We were driving past Pullman Hotel intending to go to Seventy2 Restaurant for dinner just now when we saw Korea Restaurant has already commenced business. We decided to have our dinner there instead.
Korea Restaurant is located in the corner shop just next to Santino’s Pizza near Pullman Hotel. It is a spacious restaurant spread over the ground floor and the first floor with a small Korean supermarket behind the restaurant.
As the waitress was taking our order, I asked her about the owner of the restaurant. It is owned by a Korean and opened for business only 2 days ago. The restaurant has an authentic Korean menu and a cozy atmosphere.
We ordered samgyeopsal, topokki, haemul pajeon, gun mandu and a bowl of gonggibap (steamed rice). For drinks, I had a Coke while my wife had a Korean green tea and my son opt for an aloe vera juice.
The side dishes that were included with our dinner are kimchi, brinjal, sausage omelete, black beans, vegetable salads and bean sprouts. Kimchi is a dish that Koreans absolutely must have at every meal, a tradition handed down from Korea’s 5,000-year history.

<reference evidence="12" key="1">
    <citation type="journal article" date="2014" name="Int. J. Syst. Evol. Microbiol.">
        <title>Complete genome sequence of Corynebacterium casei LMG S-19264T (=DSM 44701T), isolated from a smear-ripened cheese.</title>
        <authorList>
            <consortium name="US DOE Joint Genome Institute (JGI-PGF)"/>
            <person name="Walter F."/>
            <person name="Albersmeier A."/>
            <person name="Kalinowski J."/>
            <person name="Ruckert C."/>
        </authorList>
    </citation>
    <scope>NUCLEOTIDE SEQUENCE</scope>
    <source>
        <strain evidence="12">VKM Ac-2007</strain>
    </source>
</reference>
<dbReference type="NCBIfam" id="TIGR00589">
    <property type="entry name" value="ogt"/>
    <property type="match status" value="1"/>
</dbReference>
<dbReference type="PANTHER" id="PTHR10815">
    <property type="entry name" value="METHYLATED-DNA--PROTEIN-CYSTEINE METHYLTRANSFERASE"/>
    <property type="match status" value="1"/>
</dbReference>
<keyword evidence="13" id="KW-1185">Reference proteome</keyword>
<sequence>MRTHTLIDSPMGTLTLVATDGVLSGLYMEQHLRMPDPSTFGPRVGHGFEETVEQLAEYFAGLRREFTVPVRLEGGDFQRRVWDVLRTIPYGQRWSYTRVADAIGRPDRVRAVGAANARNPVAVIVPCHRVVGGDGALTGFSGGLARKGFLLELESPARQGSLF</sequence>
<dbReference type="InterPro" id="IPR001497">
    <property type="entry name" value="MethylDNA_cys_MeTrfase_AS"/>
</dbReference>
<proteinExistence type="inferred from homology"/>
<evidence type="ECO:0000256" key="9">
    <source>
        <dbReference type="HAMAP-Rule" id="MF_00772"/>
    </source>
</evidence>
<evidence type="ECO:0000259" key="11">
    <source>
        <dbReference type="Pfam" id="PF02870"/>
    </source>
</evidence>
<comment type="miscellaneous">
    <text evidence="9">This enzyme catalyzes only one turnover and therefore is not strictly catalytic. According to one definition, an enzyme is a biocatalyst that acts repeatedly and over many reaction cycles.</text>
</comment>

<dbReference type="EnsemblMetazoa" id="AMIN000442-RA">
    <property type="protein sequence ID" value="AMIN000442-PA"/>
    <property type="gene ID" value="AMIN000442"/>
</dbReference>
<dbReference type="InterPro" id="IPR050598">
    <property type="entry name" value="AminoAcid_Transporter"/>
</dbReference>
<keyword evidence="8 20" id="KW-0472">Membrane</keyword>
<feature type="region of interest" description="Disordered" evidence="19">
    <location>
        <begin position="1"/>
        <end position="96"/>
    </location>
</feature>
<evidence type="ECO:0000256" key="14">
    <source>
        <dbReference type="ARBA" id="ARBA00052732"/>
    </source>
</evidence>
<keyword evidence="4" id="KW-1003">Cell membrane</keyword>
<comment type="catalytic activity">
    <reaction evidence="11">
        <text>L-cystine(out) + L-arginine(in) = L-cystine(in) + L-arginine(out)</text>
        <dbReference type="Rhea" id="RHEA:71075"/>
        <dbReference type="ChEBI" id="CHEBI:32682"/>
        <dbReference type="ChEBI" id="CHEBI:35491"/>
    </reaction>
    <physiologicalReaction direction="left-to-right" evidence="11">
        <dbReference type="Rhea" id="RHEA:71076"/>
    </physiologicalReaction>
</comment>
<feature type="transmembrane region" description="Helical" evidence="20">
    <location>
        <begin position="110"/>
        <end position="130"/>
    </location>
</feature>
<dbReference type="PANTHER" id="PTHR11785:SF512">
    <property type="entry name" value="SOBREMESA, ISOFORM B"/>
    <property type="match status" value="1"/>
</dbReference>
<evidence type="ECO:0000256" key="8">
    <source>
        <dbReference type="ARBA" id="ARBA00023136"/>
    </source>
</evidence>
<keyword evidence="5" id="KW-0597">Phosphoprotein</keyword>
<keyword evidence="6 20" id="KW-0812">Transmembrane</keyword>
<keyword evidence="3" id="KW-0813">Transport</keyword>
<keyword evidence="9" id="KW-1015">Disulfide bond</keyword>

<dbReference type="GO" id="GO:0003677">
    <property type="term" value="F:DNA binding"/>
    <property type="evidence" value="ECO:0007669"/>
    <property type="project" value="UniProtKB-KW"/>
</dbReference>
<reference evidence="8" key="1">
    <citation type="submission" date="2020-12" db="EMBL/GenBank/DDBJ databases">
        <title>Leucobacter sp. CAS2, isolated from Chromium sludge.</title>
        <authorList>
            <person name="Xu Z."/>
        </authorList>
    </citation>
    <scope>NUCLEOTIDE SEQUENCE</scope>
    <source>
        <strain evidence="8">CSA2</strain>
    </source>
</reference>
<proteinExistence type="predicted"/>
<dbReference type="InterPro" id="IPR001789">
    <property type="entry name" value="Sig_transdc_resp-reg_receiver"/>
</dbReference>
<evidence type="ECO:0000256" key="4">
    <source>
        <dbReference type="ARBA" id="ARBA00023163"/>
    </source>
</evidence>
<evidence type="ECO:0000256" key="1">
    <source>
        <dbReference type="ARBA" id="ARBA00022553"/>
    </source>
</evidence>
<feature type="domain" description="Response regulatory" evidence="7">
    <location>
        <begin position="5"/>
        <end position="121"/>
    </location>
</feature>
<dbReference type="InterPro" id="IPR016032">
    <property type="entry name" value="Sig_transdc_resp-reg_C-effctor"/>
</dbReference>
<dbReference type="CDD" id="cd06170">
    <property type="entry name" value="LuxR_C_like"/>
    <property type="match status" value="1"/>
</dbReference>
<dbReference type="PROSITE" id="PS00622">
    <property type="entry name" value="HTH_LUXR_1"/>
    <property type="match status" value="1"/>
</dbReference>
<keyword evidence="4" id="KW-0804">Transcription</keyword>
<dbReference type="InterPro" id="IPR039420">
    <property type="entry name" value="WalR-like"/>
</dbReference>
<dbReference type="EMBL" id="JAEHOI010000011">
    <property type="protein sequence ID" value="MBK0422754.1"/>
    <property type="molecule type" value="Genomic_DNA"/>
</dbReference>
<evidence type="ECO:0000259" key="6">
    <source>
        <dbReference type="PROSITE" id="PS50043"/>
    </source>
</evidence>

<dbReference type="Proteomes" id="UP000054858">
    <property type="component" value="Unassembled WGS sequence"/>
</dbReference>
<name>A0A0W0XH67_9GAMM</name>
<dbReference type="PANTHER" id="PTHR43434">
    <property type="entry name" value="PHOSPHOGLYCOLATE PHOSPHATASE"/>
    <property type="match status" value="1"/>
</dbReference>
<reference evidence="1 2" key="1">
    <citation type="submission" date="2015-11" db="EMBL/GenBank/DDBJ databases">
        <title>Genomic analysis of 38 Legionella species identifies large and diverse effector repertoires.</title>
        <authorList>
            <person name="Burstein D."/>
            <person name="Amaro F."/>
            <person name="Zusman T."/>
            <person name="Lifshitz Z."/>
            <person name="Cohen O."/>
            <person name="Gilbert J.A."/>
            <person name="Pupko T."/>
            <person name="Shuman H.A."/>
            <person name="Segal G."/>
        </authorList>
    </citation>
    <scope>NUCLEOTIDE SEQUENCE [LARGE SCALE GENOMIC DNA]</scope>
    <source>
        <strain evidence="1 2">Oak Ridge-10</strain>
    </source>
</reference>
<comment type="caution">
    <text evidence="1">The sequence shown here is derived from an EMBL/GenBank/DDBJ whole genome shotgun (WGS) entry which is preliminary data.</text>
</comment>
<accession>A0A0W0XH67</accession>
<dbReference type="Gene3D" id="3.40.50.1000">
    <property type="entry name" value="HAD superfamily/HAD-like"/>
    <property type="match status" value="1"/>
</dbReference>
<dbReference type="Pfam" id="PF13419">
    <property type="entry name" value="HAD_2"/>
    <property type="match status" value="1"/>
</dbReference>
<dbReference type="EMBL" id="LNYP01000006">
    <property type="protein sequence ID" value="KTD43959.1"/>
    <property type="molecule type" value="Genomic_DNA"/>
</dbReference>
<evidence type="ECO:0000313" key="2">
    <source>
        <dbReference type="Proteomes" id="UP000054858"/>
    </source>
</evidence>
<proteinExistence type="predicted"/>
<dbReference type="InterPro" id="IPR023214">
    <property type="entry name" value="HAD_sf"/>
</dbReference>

Samgyeopsal (삼겹살) is a dish of thick, fatty slices of pork belly meat. The meat, which is neither marinated nor seasoned, is cooked on a grill by ourselves at our table. It is served with ssamjang (쌈장) and lettuce leaves to wrap it in. Ssamjang is a thick, spicy paste made of doenjang (soybean paste), gochujang (red chili paste), sesame oil, onion, garlic, green onions, and brown sugar. I am not a fan of pork belly so I just tried a very small piece without wrapping it in lettuce. My wife and my son seemed to enjoy this dish.
Topokki (떡볶이) is a popular Korean dish made from small-sized garae-tteok (long, white, cylinder-shaped rice cakes) called tteokmyeon (떡면). Fish cakes, boiled eggs, and scallions are the added ingredients. Our verdict is that the topokki at Korean Heritage tastes better.
The haemul pajeon (해물파전) is a seafood pancake with generous amount of scallion or spring onions. I could not tell what other seafood was in our pancake besides some squid. Again, we were disappointed as the haemul pajeon at Korean Heritage tastes much better.
Gun-mandu (군만두) is pan-fried mandu or dumplings. It is filled with minced meat, green onions, garlic and ginger. This was the only dish that I found to be not bad.
The bowl of steamed rice, at RM5.30 (inclusive of GST), was rather expensive. Our bill came up to RM142.05.
By the way, I am not 100% sure what is the actual name of the restaurant. The signboard says Korea Restaurant. The menu says Da Sa Rang Korean BBQ Restaurant. And the bill says Korea House Restaurant.
And be warned too. Since the meat is grilled inside the air-conditioned restaurant, the BBQ smell sticks to you. To be fair, I must say that the ambiance at Korea House Restaurant is much better than that at Korea Heritage Restaurant.